The EAR regulates transactions involving the export, reexport, or transfer (in-country) of “dual-use” and less sensitive military items (commodities, software, and technology) as well as certain activities of U.S. citizens. Items subject to BIS jurisdiction include items found on the Commerce Control List (supplement no. 1 to part 774 of the EAR) (CCL). Items on the CCL are listed under individual entry by Export Control Classification Number (ECCN). The EAR also regulates items designated as ‘EAR99’ (a broad basket category of items generally consisting of low-technology consumer goods not listed under an ECCN on the CCL but subject to BIS jurisdiction). For advice and regulatory requirements on items under the export control jurisdiction of other U.S. Government (USG) agencies, exporters should consult those agencies. For example, the U.S. Department of State’s Directorate of Defense Trade Controls has authority over the defense articles and defense services that are not subject to the EAR. A list of other agencies involved in export control can be found on the BIS website or in Supplement No. 3 to Part 730 of the EAR.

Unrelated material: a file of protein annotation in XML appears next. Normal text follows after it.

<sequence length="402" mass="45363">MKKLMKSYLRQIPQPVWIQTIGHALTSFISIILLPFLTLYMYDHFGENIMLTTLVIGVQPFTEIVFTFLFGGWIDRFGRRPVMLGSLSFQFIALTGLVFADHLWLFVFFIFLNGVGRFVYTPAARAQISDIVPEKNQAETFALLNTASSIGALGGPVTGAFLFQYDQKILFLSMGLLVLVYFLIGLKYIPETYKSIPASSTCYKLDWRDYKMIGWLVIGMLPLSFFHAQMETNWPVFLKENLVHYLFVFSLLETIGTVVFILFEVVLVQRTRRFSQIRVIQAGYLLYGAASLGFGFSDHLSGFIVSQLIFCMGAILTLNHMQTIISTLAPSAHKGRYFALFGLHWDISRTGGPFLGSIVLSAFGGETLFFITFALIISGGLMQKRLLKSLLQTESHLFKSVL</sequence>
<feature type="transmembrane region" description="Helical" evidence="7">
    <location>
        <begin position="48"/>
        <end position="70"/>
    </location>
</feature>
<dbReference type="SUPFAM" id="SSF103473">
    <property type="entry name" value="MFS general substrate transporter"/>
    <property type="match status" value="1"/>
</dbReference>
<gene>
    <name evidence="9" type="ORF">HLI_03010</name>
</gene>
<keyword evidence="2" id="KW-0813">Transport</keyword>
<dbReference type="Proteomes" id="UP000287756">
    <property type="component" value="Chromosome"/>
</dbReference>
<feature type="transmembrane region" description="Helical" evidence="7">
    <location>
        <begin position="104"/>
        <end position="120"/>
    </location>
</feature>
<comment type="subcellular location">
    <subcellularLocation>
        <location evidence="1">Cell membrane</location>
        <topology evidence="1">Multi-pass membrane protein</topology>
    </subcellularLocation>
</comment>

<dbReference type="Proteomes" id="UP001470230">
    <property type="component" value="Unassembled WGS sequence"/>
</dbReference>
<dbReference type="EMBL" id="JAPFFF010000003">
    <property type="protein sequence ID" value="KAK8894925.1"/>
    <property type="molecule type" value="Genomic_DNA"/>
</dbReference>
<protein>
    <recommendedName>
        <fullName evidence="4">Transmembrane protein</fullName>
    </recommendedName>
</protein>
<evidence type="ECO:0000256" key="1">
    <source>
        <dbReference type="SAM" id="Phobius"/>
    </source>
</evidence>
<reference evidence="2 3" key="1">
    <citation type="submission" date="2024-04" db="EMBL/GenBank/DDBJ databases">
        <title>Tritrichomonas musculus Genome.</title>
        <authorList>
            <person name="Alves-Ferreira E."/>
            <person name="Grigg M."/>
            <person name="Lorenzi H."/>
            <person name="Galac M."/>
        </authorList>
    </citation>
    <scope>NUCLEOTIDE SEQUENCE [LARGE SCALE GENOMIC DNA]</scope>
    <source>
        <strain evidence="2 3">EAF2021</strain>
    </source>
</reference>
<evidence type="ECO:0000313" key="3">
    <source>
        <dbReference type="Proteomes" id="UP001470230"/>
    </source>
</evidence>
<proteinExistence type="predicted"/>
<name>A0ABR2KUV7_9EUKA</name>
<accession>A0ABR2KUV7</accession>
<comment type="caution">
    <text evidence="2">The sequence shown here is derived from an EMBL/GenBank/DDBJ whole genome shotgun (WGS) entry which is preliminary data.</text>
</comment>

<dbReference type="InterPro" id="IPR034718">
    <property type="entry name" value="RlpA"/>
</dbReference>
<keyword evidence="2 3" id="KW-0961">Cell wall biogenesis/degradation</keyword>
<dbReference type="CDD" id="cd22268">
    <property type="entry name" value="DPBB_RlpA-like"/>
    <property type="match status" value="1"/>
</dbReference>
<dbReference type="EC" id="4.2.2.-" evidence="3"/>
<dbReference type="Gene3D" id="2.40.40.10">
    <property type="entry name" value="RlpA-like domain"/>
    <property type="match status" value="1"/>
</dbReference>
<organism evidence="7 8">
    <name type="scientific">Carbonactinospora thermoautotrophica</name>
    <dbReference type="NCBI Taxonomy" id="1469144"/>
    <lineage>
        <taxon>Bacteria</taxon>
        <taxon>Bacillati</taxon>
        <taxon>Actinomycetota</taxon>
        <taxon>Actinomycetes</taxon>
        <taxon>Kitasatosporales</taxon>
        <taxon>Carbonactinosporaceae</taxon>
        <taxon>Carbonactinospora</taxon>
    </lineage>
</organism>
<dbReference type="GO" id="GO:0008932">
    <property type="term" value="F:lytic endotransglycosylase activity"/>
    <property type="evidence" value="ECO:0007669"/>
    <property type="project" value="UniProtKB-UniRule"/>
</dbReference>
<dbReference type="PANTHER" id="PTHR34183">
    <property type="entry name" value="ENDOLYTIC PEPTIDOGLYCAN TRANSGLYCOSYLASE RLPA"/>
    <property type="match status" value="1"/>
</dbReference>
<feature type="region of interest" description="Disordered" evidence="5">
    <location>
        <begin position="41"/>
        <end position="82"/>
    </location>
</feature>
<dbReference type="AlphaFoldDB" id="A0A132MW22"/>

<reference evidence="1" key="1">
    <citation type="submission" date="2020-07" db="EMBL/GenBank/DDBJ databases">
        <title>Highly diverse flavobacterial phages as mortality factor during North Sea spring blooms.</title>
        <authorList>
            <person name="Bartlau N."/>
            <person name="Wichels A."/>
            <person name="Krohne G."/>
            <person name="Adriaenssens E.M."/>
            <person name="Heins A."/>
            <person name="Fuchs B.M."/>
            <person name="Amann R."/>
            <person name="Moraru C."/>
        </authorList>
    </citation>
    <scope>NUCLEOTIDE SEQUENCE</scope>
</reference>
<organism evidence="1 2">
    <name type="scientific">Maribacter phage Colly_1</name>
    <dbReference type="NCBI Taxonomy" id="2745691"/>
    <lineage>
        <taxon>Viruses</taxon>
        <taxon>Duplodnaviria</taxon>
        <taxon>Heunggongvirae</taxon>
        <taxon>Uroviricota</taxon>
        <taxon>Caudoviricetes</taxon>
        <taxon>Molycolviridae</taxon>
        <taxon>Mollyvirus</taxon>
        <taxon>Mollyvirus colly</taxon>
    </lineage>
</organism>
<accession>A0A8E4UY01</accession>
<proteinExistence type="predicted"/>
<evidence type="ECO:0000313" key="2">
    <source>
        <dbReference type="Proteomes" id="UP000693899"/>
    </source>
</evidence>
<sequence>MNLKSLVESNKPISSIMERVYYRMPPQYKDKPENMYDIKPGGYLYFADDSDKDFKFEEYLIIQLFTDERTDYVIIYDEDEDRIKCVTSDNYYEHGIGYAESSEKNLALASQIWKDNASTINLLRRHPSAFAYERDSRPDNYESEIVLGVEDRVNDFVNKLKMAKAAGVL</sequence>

The EAR is available on the BIS website and on the e-CFR (Electronic Code of Federal Regulations) and is updated as needed.
Consolidated Screening List